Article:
Women who are on their period or are experiencing bleeding after childbirth are exempt from prayer and fasting. However, women on their menses must resume fasting after they finish their period. Whereas a new mother who’s just finished with postpartum bleeding may not fast if they are breastfeeding and it is better for her and her baby’s health.  

People with certain medical conditions (where fasting is dangerous for them)

Conditions such as severe anemia, cancer and mental illness can make it hard for one to fast. While someone with these types of medical conditions can still fast if they’re able, they may also break their fast and consume food or drink to manage their health conditions.

Travellers who are on a journey (exceeding a certain distance and duration) 

While the distance and duration requirements vary depending on the Islamic school of thought, most scholars agree that travellers who are on a journey more than 80 kilometres from the border of the city they live for three days or more are exempt from fasting.

For all these exempt categories, Muslims are still expected to make up the missed days of fasting at a later time once they are able. However, if they are unable to fast, they must provide food to those in need for each fasting day missed in Ramadan as compensation, which is also known as Fidya (Fidyah).

What Breaks Your Fast During Ramadan?

In addition to knowing who is exempt from Ramadan fasting, it is also important to understand what breaks your fast. Intentionally eating or drinking anything, engaging in sexual activity, smoking and intentionally vomiting all break the fast. 

However, it is important to note that forgetting that one is fasting and eating or drinking something does not break the fast. If an individual unintentionally breaks their fast, they can simply resume fasting for the remainder of the day without having to make up for it at a later time.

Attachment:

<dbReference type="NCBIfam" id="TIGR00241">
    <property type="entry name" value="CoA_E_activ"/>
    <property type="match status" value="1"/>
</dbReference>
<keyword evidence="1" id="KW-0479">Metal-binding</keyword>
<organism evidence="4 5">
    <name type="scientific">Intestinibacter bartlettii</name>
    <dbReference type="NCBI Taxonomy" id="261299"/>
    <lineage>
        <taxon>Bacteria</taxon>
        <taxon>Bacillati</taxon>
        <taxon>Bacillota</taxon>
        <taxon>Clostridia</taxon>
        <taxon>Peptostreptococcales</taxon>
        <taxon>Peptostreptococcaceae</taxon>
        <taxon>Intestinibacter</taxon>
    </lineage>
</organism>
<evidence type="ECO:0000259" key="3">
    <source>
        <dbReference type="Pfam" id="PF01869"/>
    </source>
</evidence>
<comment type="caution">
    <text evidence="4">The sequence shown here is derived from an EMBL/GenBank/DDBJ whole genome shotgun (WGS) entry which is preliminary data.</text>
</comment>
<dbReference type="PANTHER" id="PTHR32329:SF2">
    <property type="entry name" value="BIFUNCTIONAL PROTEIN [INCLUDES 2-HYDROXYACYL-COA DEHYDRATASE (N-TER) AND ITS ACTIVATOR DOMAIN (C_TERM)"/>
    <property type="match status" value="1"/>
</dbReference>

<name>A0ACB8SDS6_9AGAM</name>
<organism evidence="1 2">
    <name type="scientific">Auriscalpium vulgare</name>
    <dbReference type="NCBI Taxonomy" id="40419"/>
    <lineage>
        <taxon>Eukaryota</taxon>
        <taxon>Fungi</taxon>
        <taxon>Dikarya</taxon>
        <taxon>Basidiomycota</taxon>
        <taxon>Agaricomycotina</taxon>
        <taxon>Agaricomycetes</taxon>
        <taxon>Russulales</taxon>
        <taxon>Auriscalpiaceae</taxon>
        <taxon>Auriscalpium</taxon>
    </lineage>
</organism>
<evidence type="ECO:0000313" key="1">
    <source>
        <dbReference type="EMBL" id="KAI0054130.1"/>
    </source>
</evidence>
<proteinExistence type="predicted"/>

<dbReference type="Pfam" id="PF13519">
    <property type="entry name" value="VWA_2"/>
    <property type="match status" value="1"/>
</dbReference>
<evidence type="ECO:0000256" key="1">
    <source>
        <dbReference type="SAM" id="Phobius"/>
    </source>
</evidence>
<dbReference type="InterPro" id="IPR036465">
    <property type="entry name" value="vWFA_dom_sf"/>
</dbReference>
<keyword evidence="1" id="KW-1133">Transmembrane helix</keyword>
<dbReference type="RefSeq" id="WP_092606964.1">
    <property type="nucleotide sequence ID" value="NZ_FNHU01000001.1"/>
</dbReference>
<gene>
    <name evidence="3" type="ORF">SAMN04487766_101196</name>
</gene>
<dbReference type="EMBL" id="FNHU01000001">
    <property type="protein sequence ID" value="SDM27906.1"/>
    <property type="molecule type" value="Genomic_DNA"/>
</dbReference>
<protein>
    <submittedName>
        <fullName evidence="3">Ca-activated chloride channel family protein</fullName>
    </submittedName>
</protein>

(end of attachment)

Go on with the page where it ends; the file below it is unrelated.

As the Prophet (ﷺ) said,

“Whoever forgets that he is fasting and eats or drinks, let him complete his fast, for it was Allah who fed him and gave him to drink.”

Bukhari and Muslim

However, if an individual intentionally breaks their fast without a valid reason, they must perform an act of repentance known as Kaffarah. Kaffarah requires an individual to feed 60 people in need or fast for two consecutive lunar months without break for each fasting day intentionally missed. 

What Else Affects One’s Fast?

While fasting is a physical act, it is also important to focus on the spiritual aspects of Ramadan. The purpose of fasting is to increase mindfulness and spirituality and to bring Muslims closer to Allah (SWT).

As such, engaging in behaviour that violates the spirit of fasting, such as lying, backbiting or engaging in harmful behaviour towards others, is discouraged during this holy month.

As the Prophet (ﷺ) said,

“Whoever does not give up false statements (i.e. telling lies), and evil deeds, and speaking bad words to others, Allah is not in need of his (fasting) leaving his food and drink.”

Sahih Bukhari

In conclusion, observing the rules and regulations of Ramadan fasting is important for Muslims as it encourages us to make the most of the blessed month for spiritual reflection and growth.

As rewards in Ramadan multiplied more than any other time of the year, the benefits of properly observing fasting during Ramadan are numerous. May Allah (SWT) bless us all and accept our fasting and good deeds during this holy month, ameen!